LDAP is a widely-known protocol, and there is a good number of websites that use LDAP services. If you are using Microsoft's AD or Red Hat Directory services, LDAP is in their core.
Serving as a repo/directory of authentication data and enabler of the SSO environment, the service is very helpful when it comes to managing who can access a resource, who has the privilege to modify a resource, and so on.
But imagine if this data got leaked? Big trouble, isn’t it? Your digital assets will be at risk.
Well, LDAP injection could lead to the same. If, as a developer or website owner, you are unaware of what it is, how it can affect your site/application, or how you can prevent/counter it, you will be in bigger trouble. So, be fully aware by reading ahead.
All About LDAP injection
In case you have heard of SQL injections and have knowledge of LDAP’s working, you already have a rough idea about it. But, as we are here to give you an accurate idea, let’s explain it straightforwardly.
In an LDAP Injection attack, a threat actor plays with the query input to get unauthorized access into the storage directory. As this directory may contain your organization’s or end-users’ e-mails, usernames, and passwords, such intrusion could have fatal results.
Exposure of business-critical and sensitive organizational/customer data;
Theft of information;
User or customer data misuse (including financial frauds);
Identity theft and misuse;
Altering of credentials may lock the actually-authorized users out of the system.
How does LDAP injection works?
In general, the attackers look for security loopholes in a digital solution using LDAP services. Taking advantage of the inefficient filtering mechanism, he sends unsanitized user input data (e.g. LDAP queries to crack into the system) and tries to enter the application.
Upon succeeding, he may change, delete, misuse, or add access data, depending upon what is his intention.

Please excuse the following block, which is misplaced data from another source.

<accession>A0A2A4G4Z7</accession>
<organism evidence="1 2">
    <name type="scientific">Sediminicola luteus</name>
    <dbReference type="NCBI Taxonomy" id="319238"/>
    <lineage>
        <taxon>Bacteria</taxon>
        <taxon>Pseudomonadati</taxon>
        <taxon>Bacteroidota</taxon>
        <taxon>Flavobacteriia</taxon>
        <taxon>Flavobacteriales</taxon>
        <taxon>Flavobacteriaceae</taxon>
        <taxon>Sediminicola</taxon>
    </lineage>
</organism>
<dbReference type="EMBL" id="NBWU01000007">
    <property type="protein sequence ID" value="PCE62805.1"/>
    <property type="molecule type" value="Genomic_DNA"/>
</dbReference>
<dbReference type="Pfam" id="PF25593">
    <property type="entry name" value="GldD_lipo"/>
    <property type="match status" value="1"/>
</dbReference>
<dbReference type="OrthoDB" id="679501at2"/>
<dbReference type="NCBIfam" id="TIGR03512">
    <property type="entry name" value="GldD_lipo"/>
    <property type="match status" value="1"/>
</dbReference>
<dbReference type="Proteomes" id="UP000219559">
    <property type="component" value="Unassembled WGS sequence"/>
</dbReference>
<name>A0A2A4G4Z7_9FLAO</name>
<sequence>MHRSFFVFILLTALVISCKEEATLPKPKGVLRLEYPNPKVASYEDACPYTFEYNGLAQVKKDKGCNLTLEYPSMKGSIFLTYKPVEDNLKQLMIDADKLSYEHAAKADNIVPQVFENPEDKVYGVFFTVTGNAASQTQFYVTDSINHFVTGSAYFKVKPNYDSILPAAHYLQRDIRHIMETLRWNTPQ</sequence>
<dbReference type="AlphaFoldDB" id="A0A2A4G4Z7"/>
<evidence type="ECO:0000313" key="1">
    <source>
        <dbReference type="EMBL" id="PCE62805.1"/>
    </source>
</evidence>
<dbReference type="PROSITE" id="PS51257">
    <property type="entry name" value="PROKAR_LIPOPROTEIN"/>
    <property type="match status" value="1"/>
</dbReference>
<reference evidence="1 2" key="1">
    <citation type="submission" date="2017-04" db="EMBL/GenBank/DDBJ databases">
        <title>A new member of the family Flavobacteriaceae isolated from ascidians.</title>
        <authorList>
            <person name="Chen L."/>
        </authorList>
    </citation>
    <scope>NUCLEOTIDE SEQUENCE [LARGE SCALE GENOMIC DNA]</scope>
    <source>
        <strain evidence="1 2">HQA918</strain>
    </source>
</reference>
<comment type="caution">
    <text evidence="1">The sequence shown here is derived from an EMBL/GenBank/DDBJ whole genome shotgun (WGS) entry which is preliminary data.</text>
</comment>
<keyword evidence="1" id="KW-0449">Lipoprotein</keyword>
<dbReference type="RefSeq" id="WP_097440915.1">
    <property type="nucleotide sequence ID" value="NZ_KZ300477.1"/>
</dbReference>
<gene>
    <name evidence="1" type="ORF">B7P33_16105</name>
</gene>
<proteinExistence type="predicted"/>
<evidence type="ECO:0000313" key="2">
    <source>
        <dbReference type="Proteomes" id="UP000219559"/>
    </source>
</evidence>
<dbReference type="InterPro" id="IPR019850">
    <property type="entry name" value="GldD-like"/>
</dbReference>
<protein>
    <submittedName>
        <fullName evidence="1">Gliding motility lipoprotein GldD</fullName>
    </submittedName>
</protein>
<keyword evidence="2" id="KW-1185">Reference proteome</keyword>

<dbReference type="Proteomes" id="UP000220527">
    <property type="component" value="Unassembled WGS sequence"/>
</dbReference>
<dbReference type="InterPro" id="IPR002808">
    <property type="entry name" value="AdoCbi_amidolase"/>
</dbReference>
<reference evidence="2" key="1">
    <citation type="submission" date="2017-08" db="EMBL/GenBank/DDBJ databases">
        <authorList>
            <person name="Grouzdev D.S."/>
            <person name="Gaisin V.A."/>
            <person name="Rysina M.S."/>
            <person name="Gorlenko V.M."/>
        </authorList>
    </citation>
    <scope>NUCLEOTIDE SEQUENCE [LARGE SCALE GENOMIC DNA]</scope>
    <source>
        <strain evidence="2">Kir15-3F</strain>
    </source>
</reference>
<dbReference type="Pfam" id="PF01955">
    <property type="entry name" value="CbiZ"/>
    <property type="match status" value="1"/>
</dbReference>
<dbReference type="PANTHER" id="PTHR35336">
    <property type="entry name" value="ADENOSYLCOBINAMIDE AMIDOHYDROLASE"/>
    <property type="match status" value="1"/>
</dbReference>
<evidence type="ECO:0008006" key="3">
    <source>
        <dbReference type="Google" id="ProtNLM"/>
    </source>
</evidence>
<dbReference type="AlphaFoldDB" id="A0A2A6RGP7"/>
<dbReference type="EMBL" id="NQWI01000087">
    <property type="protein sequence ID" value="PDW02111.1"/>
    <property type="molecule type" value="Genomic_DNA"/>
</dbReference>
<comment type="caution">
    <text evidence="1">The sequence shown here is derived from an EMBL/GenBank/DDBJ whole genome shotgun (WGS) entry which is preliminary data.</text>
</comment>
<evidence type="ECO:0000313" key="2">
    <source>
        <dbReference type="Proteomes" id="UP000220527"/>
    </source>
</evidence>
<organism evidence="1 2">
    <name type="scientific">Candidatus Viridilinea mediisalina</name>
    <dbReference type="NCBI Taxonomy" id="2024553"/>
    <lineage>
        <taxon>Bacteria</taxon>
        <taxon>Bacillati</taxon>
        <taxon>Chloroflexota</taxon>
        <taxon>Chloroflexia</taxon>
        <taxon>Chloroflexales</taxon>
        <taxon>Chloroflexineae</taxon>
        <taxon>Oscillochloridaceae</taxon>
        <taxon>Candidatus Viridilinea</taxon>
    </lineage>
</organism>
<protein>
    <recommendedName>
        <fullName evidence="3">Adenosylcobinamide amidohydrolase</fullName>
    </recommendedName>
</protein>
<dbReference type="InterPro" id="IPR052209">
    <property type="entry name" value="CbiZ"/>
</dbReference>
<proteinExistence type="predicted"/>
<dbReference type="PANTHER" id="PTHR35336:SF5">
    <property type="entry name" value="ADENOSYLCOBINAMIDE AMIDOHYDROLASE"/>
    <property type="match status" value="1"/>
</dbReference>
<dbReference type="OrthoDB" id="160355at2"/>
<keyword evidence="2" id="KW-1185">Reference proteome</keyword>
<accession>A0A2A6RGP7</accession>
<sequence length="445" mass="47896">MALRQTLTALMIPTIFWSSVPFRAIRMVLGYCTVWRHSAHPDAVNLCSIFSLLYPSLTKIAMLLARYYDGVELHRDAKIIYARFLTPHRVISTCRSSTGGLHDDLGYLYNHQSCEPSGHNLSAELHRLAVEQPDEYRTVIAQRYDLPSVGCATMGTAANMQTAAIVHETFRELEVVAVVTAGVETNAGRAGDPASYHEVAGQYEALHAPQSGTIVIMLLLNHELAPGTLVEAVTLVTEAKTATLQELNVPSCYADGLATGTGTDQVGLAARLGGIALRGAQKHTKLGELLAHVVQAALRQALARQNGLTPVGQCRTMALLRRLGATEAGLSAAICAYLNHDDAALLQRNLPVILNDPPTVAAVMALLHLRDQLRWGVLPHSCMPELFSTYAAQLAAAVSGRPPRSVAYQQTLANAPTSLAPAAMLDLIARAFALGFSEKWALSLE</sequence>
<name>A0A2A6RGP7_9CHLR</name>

Let us share with you an LDAP injection example to explain it better:
A typical LDAP query is a combination of various characters, symbols, quotes, etc. It may have multiple ampersands and asterisks. Now, if an attacker reaches an LDAP-powered login page and knows a username, he may manipulate the system in the password field by entering a LDAP query that makes the authenticator ignore this field.
Result will be that this attacker will enter the account owned by the user, whose username was entered. No password needed.
Similarly, a higher level of attack could help the threat-actor enter the LDAP directory and even modify the LDAP tree. In this scenario, this attacker can end the privileges or organizational user, give privileges to whoever he wants, and disturb the whole asset/data rights hierarchy of a website/organization.
Some websites, for example e-Commerce stores or information-driven websites, let their users search products or filter content/information by categories. If the attacker could get a common parameter for this information/resource set, he can pass the parameter’s value as ‘*’ (asterisk), which means ‘all’, and get access to the whole pool of information.
Bypass access control
In this type of attack, the attacker does not get access to the root directory, but a particular user’s account and data. To do so, he may fool the system due to its weak filtering arrangements. A metacharacter (e.g., a symbol or an ampersand) is generally used to skip validation and bypass the identity-verification.
For example, an intruder will skip to enter the username or password, but an LDAP query allows him to escalate without authorization.
Your organization may have a lot of data that is available to everyone who is part of your organization, or has an account. This type of data includes general notices, information, reports, project details, and so on.
Here, you are only filtering your data by user roles or security levels, while keeping everything in the same directories. So, through privilege escalation, if the attacker could succeed at making the authenticator process ignore the user role, privilege level, or security level, he will have the ability to view everything present in the directory.
Blind LDAP injection
This one is very similar to SQL injections, as it works where binary logic is applicable. For example, if the server needs the answer 'TRUE' (1) or 'FALSE' (0) to trigger an action, the attacker just needs to provide his preferred binary input to gain unauthorized access. Though it may seem easy, executing such an attack is more time-consuming and full of trial-and-errors.
Examples of LDAP injection
LDAP queries allow the use of conditional operators, and this is where an attacker gets the chance to temper them. A typical conditional query may have multiple opening and closing quotes, alongside AND and OR operations. If one could insert parameters and parentheses in a way that still makes a valid query, bypassing the security/authentication is possible.
An LDAP query constructed using various ‘&’ operators is AND type. Here, if all the values are matched, the logic will succeed. So, the attacker will have to ensure maintaining the injected code in a way that it does not turn the result into FALSE (0).
For example, to fetch details about the Titan’s female-only watches, the attacker can modify the actual query like this: